The US Just Legalized Hemp, Which Is a Key Source of CBD

The Agriculture Improvement Act of 2018 is a breath of fresh air for hemp farmers and may pave the way for the rescheduling of CBD.

|
Dec 21 2018, 6:44pm

Image: Daniel Oberhaus/Motherboard

Cannabis containing extremely low amounts of the psychoactive compound THC, otherwise known as hemp, was officially removed from the Controlled Substances Act, the US Food and Drug Administration announced on Thursday.

The Agriculture Improvement Act of 2018 reclassified hemp—defined as cannabis containing less than 0.3 percent THC by weight—as an agricultural product, which means its production is now the purview of the FDA, rather than the Drug Enforcement Administration.

Although you can’t smoke hemp to catch a buzz, the plant has been used for centuries in products ranging from clothing to food. Hemp requires very little water to grow and is great for the soil, so it is widely considered an environmentally friendly alternative to many other crops.

These days, however, hemp is arguably best known as the source of CBD, a molecule found in cannabis that doesn’t give users a high, but a growing body of evidence suggests it might help alleviate symptoms for a wide variety of illnesses, ranging from anxiety and depression to arthritis and epilepsy.

Read More: Why You Can’t Legally Call Organic Weed ‘Organic’

Labelled the “new ‘it’ drug” by the Washington Post, CBD has come into vogue recently due to its claimed health benefits. Indeed, it’s legal in many states where medical and recreational weed remain illegal. Nevertheless, hemp has been federally illegal since 1970 due to its association with high-THC cannabis.

Although the new law legalizing hemp doesn’t formally legalize CBD on a federal level—it is still considered a Schedule I substance by the DEA—it is a significant step in that direction.

The new law appears to be an attempt by the FDA to regulate the burgeoning CBD market. Over the past several years, the FDA has issued a number of warnings to companies that market dietary supplements containing CBD on the grounds that they are not approved by the FDA to treat illnesses and often list inaccurate amounts of CBD on the label.

weed
Image: Daniel Oberhaus/Motherboard

“We continue to be concerned at the number of drug claims being made about products not approved by the FDA that claim to contain CBD or other cannabis-derived compounds,” the FDA wrote in a statement. “The FDA requires a cannabis product (hemp-derived or otherwise) that is marketed with a claim of therapeutic benefit...to be approved by the FDA for its intended use before it may be introduced into interstate commerce.”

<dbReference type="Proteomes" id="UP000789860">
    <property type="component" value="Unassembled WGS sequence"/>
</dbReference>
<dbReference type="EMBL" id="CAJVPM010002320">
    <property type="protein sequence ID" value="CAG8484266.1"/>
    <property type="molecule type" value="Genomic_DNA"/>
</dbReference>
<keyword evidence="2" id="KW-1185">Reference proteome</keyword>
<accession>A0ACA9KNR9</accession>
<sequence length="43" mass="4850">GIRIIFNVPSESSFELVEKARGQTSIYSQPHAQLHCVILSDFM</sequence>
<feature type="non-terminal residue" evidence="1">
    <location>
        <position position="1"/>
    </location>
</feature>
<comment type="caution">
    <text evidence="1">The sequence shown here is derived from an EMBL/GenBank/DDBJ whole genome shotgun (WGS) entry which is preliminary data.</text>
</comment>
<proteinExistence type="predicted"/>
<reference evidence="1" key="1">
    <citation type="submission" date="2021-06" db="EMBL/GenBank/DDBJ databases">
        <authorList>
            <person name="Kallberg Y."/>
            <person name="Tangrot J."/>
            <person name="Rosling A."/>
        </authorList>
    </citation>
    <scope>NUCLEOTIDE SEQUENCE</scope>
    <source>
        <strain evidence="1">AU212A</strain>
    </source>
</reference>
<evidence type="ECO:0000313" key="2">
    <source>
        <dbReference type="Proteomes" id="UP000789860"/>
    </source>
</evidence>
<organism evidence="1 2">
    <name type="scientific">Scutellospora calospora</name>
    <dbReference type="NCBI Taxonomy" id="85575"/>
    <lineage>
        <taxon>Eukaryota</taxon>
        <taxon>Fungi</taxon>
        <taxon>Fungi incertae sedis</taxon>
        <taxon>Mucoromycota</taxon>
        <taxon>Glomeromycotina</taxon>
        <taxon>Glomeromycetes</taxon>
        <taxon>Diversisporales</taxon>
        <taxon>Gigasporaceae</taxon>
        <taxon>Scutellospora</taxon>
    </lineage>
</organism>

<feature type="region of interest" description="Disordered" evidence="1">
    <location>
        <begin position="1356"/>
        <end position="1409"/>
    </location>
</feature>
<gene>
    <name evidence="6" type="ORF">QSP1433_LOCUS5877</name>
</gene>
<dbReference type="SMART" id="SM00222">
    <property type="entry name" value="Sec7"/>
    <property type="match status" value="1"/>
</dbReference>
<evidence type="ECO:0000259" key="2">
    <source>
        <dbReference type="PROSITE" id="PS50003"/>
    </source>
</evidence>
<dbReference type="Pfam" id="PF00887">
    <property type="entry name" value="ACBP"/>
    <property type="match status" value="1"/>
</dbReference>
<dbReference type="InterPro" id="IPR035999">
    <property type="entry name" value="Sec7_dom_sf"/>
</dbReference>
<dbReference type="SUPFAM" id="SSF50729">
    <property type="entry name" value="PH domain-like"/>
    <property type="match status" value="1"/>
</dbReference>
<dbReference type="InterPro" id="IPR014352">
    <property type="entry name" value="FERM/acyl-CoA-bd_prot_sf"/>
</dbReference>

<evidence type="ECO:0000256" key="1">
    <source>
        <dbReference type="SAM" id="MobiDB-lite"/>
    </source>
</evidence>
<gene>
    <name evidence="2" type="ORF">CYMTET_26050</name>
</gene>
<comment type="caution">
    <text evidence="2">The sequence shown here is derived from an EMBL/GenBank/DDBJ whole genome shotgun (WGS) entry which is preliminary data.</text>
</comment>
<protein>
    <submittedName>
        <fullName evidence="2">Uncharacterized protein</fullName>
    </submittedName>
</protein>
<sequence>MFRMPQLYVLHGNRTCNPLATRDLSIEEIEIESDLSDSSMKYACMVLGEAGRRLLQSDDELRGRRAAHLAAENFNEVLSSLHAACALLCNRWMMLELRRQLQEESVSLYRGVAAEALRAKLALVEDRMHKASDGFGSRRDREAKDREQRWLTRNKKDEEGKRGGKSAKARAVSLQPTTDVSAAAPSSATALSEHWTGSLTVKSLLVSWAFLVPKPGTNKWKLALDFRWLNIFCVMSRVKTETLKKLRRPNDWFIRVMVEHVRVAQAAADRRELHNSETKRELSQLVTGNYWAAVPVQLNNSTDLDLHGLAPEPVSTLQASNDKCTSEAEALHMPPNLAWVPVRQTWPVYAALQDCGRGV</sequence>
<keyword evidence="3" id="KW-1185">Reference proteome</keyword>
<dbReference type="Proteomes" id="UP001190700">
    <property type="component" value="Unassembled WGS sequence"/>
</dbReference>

In June, the FDA approved the first drug that contains CBD for the treatment of seizures associated with rare forms of epilepsy. The agency said that “pathways remain available” for organizations seeking to introduce CBD-based food or medical products into the market, but that they will be subject to the same rigorous standards as other FDA-approved products.

In the meantime, the legalization of agricultural hemp will be a major boon to the hemp farmers who have been operating in a legal gray zone since the 2014 Farm Bill okayed its production in a narrow range of cases, including in states where it was legalized for research purposes.

While this allowed states such as Colorado to foster hemp production industries that are now worth over $800 million annually in the US, it also placed farmers in an awkward position. Even if hemp was legalized in their state, they still couldn’t engage in many of the activities needed to run a business that were regulated at the federal level, such as opening a bank account.

Read More: Colorado Hemp Farmers are Turning to Bitcoin to Ease Their Banking Woes

“Despite being able to legally participate in a 2014 Farm Bill-compliant hemp pilot program, every participating farmer took some sort of financial or otherwise substantial risk,” Colleen Lanier, the executive director of the Hemp Industries Association, said in a statement. “The hemp provision in the 2018 Farm Bill eliminates those risks in favor of full recognition as an agricultural commodity.”